Good open-ended questions for dates
Practise asking everyone an open-ended question, until you’ve built up a repertoire that always receive fun, varied answers. For example:
- What’s the best piece of advice you’ve ever been given?
- What’s your least-useful talent or ability?
- Who’s the most famous person you’ve ever met?
- Which scene from a film or book always makes you cry?
- What last made you laugh till your stomach ached?
- What’s the most interesting thing you’ve learned this week?
2. Stick to light-hearted topics
In OurTime’s recent survey, we also asked daters which topics of conversation they enjoy the most on early dates.
The clear winners were the simple, neutral subjects.
The best and worst conversational topics
79% of daters like to talk about their hobbies and passions. 65% like to discuss their careers, and 64% enjoy chatting about their families.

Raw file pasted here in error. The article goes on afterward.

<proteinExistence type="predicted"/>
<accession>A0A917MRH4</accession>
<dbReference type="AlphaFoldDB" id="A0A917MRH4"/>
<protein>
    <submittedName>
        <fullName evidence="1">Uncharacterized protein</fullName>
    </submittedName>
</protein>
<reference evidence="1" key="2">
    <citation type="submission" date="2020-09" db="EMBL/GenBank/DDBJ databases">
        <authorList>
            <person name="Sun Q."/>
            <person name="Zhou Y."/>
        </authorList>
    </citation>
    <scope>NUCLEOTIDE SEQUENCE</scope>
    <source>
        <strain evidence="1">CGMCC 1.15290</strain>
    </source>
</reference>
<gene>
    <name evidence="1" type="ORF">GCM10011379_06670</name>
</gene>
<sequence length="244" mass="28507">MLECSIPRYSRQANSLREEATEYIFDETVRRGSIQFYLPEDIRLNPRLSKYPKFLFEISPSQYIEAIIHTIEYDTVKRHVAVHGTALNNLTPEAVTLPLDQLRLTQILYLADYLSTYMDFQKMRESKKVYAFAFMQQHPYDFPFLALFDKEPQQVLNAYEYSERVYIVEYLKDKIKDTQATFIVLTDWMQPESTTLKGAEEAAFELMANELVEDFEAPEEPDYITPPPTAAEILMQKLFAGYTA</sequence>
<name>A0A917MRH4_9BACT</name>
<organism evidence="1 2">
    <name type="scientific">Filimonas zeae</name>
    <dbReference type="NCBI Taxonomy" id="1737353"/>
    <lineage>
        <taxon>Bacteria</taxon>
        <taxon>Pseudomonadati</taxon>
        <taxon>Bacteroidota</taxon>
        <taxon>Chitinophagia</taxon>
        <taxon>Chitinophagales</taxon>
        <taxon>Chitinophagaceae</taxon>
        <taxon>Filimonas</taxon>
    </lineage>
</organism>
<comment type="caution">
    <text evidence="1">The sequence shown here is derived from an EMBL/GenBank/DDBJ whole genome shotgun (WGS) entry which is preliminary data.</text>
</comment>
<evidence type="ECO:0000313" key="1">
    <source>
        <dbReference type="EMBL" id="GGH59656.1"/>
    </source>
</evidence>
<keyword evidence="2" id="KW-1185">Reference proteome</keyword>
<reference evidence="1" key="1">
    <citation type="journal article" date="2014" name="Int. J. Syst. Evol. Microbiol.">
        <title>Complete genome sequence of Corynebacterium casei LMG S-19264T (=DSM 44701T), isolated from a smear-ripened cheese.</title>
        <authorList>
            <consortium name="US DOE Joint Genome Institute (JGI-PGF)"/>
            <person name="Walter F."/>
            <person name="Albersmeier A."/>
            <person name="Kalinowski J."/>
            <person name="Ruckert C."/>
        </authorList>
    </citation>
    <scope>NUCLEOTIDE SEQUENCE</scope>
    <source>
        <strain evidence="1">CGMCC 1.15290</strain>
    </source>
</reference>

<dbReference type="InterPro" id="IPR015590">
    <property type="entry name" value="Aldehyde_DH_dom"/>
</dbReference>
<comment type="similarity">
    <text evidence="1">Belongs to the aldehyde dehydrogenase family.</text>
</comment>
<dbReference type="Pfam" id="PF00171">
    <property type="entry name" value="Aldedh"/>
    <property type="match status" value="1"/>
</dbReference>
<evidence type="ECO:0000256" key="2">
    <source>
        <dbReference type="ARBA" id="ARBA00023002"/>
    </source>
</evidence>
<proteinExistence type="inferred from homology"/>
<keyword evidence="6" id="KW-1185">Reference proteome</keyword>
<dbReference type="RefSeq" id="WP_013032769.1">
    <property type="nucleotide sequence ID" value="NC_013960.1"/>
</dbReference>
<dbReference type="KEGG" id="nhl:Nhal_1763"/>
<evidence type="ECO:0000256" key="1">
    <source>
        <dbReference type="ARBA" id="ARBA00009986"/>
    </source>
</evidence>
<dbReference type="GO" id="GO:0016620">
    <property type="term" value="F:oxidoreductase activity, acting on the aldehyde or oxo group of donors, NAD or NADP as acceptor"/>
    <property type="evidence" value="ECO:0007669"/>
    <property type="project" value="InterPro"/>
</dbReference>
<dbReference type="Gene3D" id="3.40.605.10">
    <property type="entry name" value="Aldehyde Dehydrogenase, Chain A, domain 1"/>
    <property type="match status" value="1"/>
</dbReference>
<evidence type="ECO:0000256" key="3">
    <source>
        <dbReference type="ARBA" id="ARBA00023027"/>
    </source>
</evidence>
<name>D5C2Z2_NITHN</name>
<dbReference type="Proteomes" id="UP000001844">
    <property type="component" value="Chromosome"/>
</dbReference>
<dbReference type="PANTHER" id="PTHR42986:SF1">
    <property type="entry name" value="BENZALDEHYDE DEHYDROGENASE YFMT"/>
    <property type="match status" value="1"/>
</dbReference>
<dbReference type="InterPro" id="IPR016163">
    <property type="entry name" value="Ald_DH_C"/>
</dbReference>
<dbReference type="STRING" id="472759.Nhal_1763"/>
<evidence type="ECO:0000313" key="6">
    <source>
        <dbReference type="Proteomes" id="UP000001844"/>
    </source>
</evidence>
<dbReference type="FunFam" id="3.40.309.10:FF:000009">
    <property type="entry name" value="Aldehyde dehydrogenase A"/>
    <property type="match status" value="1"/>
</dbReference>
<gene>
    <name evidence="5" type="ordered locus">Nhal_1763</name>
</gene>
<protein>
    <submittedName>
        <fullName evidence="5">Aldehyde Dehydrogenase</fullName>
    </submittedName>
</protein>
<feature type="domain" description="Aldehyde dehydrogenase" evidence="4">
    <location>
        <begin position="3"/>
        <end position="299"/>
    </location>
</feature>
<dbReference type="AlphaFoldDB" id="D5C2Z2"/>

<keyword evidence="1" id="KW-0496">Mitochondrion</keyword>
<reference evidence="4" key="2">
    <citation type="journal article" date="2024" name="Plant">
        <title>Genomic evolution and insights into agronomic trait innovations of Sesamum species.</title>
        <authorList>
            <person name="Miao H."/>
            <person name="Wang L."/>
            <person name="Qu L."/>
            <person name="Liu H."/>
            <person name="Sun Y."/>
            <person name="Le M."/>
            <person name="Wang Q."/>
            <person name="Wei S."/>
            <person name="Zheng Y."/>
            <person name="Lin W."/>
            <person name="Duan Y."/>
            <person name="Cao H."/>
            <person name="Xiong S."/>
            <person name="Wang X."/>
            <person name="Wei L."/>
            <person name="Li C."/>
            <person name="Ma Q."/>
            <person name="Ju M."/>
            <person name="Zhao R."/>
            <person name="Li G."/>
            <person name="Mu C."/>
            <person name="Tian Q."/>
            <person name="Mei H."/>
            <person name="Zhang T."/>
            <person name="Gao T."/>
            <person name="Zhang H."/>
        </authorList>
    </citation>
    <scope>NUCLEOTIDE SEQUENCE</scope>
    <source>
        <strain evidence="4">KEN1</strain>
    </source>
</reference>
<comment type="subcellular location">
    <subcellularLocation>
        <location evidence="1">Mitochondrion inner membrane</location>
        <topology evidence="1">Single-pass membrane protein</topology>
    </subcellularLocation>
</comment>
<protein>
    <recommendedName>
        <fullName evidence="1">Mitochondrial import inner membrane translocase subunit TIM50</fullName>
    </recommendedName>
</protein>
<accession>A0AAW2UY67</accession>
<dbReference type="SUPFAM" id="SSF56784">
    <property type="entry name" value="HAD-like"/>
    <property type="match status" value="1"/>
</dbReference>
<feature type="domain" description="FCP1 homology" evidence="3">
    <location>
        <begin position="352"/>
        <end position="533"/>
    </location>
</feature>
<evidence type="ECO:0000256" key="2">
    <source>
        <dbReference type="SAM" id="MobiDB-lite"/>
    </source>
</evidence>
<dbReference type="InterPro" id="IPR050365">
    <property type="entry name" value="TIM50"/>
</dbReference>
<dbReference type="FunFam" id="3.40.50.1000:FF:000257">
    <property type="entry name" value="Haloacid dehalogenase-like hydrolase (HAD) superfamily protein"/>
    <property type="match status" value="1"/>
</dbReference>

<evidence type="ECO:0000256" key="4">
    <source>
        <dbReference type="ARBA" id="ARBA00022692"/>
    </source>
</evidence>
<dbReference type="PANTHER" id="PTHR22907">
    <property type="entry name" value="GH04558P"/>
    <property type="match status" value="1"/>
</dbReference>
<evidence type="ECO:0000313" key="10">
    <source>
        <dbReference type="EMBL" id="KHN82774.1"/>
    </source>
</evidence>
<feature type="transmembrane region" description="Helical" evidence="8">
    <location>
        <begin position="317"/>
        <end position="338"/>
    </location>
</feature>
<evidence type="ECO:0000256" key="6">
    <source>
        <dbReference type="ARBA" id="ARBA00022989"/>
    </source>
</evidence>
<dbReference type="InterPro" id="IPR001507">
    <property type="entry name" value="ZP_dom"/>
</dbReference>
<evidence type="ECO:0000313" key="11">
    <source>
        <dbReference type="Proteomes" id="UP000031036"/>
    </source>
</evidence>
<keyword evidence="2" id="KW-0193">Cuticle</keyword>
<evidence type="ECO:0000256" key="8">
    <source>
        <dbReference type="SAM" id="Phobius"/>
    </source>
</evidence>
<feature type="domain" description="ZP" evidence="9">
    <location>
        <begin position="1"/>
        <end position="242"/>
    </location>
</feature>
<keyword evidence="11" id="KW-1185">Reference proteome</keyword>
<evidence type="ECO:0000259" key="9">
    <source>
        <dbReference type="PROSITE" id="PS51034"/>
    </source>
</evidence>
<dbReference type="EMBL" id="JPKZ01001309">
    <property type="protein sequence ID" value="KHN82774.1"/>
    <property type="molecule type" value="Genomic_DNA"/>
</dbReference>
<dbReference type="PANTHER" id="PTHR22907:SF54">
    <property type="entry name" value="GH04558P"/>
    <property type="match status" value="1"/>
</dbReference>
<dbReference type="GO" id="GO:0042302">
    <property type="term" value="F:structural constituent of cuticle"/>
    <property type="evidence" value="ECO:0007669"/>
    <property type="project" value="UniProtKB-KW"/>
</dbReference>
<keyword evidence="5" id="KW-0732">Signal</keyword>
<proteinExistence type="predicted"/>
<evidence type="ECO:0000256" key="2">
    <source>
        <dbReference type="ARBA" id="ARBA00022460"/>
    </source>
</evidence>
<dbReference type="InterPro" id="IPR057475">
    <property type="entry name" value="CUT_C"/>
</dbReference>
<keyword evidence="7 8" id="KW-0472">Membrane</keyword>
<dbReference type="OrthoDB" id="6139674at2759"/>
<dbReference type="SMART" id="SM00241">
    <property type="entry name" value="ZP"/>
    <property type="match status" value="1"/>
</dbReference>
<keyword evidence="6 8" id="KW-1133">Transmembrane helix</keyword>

The top conversational turn offs, in contrast, were the “deep” topics. 82% of daters don’t want to talk about money; 76% don’t want to discuss previous partners, and 75% don’t want to talk about sex.
Hold back on the true confessions
If you’re someone who likes to get up-close and personal during early dating conversations, consider dialling back just a little. Access-all-areas honesty obviously has its place in relationships, but that place is usually not on your profile, in early messages, or on the first three dates.
Why moderating your honesty is important
It’s easy to give the wrong impression of yourself when you reveal everything early on. Remember, new people don’t know you, so the significance of anything you say is magnified.
For example, let’s say you’re overdrawn this month and really worried about money. If you tell your best friend about it, they won’t judge you. They’ve known you for so long, through good times and bad, that they’ll just care about you and hope you’re OK. But a new date doesn’t have that kind of perspective. They might wonder instead if you’re a bit of an over-spender, or really disorganised, or asking for a loan.
To avoid creating the wrong impression, stick to fun, neutral topics in the beginning. When you’ve got to know each other, you can reveal more of your innermost secrets.